It didn’t matter that some of the men went to Liberty County High School, some to Bradwell and even a couple attended First Presbyterian Christian Academy.
On Saturday, it looked like one massive reunion of former friends and colleagues as the second annual Joe Watkins Memorial Flag Football Tournament got under way at James Brown Park.
Watkins, a former standout pitcher at Liberty County High School, died after a car accident last November. Watkins was attending Georgia Southern University on a baseball scholarship and had played on travel teams for several years across the state. He also enjoyed playing football and basketball, gaining many friends from across the county and the surrounding areas.
And it was evident just how much he was adored and missed as roughly 20 teams participated in the tournament to raise funds for the Joe Watkins Memorial Scholarship fund, which is for local high-school graduates who played baseball or softball and are headed to college. According to Kathy Sikes, who helped organize the event and gathered funds, the
tournament raised between $1,400-1,500 for the scholarships. Proceeds from this year’s tournament also will be donated to the Beasley Family Fund. The Ellabell family lost two children in a house fire in early November.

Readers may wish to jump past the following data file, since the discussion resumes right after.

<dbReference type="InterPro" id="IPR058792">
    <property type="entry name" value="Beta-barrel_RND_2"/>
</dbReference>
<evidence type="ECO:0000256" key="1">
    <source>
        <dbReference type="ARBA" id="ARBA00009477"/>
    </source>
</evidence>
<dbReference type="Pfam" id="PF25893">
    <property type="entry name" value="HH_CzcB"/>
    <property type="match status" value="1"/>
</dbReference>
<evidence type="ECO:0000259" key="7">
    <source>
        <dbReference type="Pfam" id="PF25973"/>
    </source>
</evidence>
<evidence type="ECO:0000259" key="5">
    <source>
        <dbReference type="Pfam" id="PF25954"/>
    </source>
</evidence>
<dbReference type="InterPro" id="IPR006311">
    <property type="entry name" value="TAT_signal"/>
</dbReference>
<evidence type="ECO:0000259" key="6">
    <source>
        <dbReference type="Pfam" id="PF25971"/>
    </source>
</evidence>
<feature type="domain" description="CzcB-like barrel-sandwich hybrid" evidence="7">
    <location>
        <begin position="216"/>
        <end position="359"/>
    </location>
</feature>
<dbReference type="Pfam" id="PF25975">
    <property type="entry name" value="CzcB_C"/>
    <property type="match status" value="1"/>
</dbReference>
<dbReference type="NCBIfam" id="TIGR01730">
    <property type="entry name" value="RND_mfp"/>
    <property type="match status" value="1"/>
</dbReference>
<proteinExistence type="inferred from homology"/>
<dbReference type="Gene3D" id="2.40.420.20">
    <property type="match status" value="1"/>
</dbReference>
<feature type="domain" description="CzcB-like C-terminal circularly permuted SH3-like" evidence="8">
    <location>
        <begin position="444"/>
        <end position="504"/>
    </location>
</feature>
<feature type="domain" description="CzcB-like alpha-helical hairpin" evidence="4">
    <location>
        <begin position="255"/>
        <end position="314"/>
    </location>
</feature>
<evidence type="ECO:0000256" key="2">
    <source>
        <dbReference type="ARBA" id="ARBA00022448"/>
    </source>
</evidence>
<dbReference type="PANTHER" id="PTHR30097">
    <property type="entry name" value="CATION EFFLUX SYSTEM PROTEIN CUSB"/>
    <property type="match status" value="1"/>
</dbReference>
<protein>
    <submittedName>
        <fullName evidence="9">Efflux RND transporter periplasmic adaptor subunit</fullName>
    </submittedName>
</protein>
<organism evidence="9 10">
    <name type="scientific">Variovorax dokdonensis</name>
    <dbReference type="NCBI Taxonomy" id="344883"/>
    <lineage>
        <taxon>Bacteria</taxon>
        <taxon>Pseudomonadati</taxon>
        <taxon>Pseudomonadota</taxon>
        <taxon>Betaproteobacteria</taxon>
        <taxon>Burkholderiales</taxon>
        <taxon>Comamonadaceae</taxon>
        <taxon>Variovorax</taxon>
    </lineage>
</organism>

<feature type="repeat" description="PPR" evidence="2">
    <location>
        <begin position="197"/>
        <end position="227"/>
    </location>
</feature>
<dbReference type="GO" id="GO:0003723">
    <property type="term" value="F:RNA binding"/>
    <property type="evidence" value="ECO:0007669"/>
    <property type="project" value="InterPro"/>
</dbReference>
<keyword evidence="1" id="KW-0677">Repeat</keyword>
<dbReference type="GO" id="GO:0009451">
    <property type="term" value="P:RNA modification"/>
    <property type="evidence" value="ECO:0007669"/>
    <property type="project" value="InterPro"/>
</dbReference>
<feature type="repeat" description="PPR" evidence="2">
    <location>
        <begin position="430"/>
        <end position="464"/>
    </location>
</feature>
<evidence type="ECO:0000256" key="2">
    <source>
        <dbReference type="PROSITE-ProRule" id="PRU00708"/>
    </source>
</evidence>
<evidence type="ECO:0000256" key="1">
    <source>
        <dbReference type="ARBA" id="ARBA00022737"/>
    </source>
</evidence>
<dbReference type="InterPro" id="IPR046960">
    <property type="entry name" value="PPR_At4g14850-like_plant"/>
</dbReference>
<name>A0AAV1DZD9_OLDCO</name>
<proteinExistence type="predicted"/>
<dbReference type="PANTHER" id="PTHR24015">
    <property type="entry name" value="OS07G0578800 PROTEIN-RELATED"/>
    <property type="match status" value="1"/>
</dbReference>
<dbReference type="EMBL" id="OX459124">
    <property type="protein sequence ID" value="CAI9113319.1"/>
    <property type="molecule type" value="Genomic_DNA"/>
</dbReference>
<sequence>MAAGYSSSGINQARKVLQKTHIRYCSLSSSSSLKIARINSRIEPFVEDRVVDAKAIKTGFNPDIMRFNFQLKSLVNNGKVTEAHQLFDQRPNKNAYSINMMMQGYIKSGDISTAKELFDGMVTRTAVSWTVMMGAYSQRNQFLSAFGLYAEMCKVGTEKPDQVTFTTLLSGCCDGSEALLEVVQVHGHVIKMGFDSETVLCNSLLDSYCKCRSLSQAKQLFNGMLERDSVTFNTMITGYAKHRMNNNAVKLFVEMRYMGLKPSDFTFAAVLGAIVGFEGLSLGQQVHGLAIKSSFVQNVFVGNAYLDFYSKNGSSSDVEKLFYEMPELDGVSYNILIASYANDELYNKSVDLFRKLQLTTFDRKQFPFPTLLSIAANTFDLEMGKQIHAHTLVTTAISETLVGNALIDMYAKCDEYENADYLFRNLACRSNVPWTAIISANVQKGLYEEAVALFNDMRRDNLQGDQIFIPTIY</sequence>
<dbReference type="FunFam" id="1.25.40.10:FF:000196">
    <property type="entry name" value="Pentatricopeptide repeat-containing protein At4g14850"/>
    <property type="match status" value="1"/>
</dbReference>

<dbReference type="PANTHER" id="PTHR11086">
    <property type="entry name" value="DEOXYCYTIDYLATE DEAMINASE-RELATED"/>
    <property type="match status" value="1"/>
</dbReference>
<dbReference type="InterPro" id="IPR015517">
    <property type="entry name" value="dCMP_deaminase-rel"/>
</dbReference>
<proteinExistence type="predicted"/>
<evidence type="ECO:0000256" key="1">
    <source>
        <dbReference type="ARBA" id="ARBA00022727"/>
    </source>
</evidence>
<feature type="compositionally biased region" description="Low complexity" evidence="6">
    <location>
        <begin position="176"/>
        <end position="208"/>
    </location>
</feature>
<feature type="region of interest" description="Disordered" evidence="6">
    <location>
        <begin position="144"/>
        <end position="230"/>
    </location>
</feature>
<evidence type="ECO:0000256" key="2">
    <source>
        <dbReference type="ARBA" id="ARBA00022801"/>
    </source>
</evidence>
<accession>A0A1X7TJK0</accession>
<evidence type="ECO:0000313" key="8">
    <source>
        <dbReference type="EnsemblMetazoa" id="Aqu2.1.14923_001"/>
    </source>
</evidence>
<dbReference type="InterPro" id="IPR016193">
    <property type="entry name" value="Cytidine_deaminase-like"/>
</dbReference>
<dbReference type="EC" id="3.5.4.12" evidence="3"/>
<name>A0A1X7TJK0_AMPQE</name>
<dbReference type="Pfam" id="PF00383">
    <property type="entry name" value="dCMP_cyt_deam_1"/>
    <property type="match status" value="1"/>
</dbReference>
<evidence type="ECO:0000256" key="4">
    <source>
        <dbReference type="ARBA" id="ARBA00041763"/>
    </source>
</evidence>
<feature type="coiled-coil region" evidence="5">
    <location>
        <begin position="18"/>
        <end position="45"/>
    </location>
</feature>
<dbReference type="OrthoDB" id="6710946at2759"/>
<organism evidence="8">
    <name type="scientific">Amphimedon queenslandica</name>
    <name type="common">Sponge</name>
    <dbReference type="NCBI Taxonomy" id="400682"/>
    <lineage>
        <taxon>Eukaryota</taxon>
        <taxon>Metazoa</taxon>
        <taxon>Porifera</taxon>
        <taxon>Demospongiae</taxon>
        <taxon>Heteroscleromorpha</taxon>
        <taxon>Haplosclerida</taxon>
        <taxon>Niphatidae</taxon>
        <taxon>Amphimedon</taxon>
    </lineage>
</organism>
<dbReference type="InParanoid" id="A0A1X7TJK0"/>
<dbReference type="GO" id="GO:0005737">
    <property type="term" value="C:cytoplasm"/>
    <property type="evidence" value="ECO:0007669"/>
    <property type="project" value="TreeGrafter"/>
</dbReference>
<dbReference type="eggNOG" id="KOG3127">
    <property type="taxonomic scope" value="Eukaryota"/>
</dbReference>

One team in particular, the Kalamazoo Conquistadors, stood out above the rest. Dressed from head to toe in neon green leotards and skull caps, the team was made up of Watkins former baseball teammates from LCHS. Three Conquistadors — Trey Sikes, Brandon Whitmore and Levi Deese — got the tournament started last year and organized it again this year.
“Last year, it was so much fun that we decided we would make it an annual event,” Deese said. “Plus, everyone likes it because it is a benefit for Joe. And I know it’s good for Miss Jan (Williams) and Mr. Pat (Watkins) to come out and see everybody that he knew come together and play football, something that Joe loved to do.”
Williams and Watkins are Joe Watkins’ parents.
The tournament ran the whole day as Mother Nature provided perfect football weather. In the end, the Conquistadors topped the Rainbow Warriors for the championship trophy. The players hoisted the trophy and took a picture with Williams.
The Conquistadors were happy to honor their friend, whom they say touched the lives of many.
“Joe touched the community a great deal,” Deese said. “Everybody that I ever met that spent more than five minutes with him loved him. And all these people out here, even if some of them didn’t know him personally, they knew him in some way from baseball, football or basketball.”